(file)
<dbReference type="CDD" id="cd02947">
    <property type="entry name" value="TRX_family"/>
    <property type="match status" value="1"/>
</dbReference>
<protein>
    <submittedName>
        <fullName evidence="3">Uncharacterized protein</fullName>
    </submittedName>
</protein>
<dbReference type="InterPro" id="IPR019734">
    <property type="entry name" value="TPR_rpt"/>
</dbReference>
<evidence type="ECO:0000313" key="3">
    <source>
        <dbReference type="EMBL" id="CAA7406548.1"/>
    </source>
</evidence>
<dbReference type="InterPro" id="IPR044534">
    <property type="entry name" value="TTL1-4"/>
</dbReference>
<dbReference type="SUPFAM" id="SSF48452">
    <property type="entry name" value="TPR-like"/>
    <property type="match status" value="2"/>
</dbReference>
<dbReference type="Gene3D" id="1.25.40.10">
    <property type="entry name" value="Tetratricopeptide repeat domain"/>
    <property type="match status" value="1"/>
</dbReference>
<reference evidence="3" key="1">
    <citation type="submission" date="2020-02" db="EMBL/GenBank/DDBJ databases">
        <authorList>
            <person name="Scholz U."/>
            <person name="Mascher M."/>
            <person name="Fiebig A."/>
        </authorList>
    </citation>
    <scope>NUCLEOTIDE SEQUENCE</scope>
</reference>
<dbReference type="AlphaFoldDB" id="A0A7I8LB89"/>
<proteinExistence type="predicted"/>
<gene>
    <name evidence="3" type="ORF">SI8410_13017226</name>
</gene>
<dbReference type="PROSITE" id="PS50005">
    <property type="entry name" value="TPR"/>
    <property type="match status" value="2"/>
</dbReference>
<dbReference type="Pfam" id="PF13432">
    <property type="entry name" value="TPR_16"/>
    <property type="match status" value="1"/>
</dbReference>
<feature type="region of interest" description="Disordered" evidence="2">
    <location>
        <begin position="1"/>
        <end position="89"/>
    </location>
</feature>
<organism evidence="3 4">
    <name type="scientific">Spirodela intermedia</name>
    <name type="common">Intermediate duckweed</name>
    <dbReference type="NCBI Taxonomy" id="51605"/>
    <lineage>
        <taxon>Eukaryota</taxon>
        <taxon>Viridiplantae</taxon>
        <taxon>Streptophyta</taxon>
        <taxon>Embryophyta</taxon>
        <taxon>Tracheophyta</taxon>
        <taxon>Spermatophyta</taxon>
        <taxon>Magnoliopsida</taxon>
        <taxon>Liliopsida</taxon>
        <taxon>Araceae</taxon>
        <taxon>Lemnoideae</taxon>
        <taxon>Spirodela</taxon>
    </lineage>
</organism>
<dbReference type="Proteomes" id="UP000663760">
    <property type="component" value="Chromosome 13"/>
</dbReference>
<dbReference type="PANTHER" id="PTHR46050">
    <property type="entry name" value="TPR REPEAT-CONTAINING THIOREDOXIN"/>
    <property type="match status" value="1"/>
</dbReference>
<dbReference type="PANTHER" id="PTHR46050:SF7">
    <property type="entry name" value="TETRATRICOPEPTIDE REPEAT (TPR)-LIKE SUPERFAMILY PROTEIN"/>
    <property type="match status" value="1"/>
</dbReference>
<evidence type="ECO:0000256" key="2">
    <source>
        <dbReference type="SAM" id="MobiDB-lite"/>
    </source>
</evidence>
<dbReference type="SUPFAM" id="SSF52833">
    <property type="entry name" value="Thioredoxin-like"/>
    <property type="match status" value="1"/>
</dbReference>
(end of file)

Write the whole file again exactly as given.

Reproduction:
<dbReference type="CDD" id="cd02947">
    <property type="entry name" value="TRX_family"/>
    <property type="match status" value="1"/>
</dbReference>
<protein>
    <submittedName>
        <fullName evidence="3">Uncharacterized protein</fullName>
    </submittedName>
</protein>
<dbReference type="InterPro" id="IPR019734">
    <property type="entry name" value="TPR_rpt"/>
</dbReference>
<evidence type="ECO:0000313" key="3">
    <source>
        <dbReference type="EMBL" id="CAA7406548.1"/>
    </source>
</evidence>
<dbReference type="InterPro" id="IPR044534">
    <property type="entry name" value="TTL1-4"/>
</dbReference>
<dbReference type="SUPFAM" id="SSF48452">
    <property type="entry name" value="TPR-like"/>
    <property type="match status" value="2"/>
</dbReference>
<dbReference type="Gene3D" id="1.25.40.10">
    <property type="entry name" value="Tetratricopeptide repeat domain"/>
    <property type="match status" value="1"/>
</dbReference>
<reference evidence="3" key="1">
    <citation type="submission" date="2020-02" db="EMBL/GenBank/DDBJ databases">
        <authorList>
            <person name="Scholz U."/>
            <person name="Mascher M."/>
            <person name="Fiebig A."/>
        </authorList>
    </citation>
    <scope>NUCLEOTIDE SEQUENCE</scope>
</reference>
<dbReference type="AlphaFoldDB" id="A0A7I8LB89"/>
<proteinExistence type="predicted"/>
<gene>
    <name evidence="3" type="ORF">SI8410_13017226</name>
</gene>
<dbReference type="PROSITE" id="PS50005">
    <property type="entry name" value="TPR"/>
    <property type="match status" value="2"/>
</dbReference>
<dbReference type="Pfam" id="PF13432">
    <property type="entry name" value="TPR_16"/>
    <property type="match status" value="1"/>
</dbReference>
<feature type="region of interest" description="Disordered" evidence="2">
    <location>
        <begin position="1"/>
        <end position="89"/>
    </location>
</feature>
<organism evidence="3 4">
    <name type="scientific">Spirodela intermedia</name>
    <name type="common">Intermediate duckweed</name>
    <dbReference type="NCBI Taxonomy" id="51605"/>
    <lineage>
        <taxon>Eukaryota</taxon>
        <taxon>Viridiplantae</taxon>
        <taxon>Streptophyta</taxon>
        <taxon>Embryophyta</taxon>
        <taxon>Tracheophyta</taxon>
        <taxon>Spermatophyta</taxon>
        <taxon>Magnoliopsida</taxon>
        <taxon>Liliopsida</taxon>
        <taxon>Araceae</taxon>
        <taxon>Lemnoideae</taxon>
        <taxon>Spirodela</taxon>
    </lineage>
</organism>
<dbReference type="Proteomes" id="UP000663760">
    <property type="component" value="Chromosome 13"/>
</dbReference>
<dbReference type="PANTHER" id="PTHR46050">
    <property type="entry name" value="TPR REPEAT-CONTAINING THIOREDOXIN"/>
    <property type="match status" value="1"/>
</dbReference>
<dbReference type="PANTHER" id="PTHR46050:SF7">
    <property type="entry name" value="TETRATRICOPEPTIDE REPEAT (TPR)-LIKE SUPERFAMILY PROTEIN"/>
    <property type="match status" value="1"/>
</dbReference>
<evidence type="ECO:0000256" key="2">
    <source>
        <dbReference type="SAM" id="MobiDB-lite"/>
    </source>
</evidence>
<dbReference type="SUPFAM" id="SSF52833">
    <property type="entry name" value="Thioredoxin-like"/>
    <property type="match status" value="1"/>
</dbReference>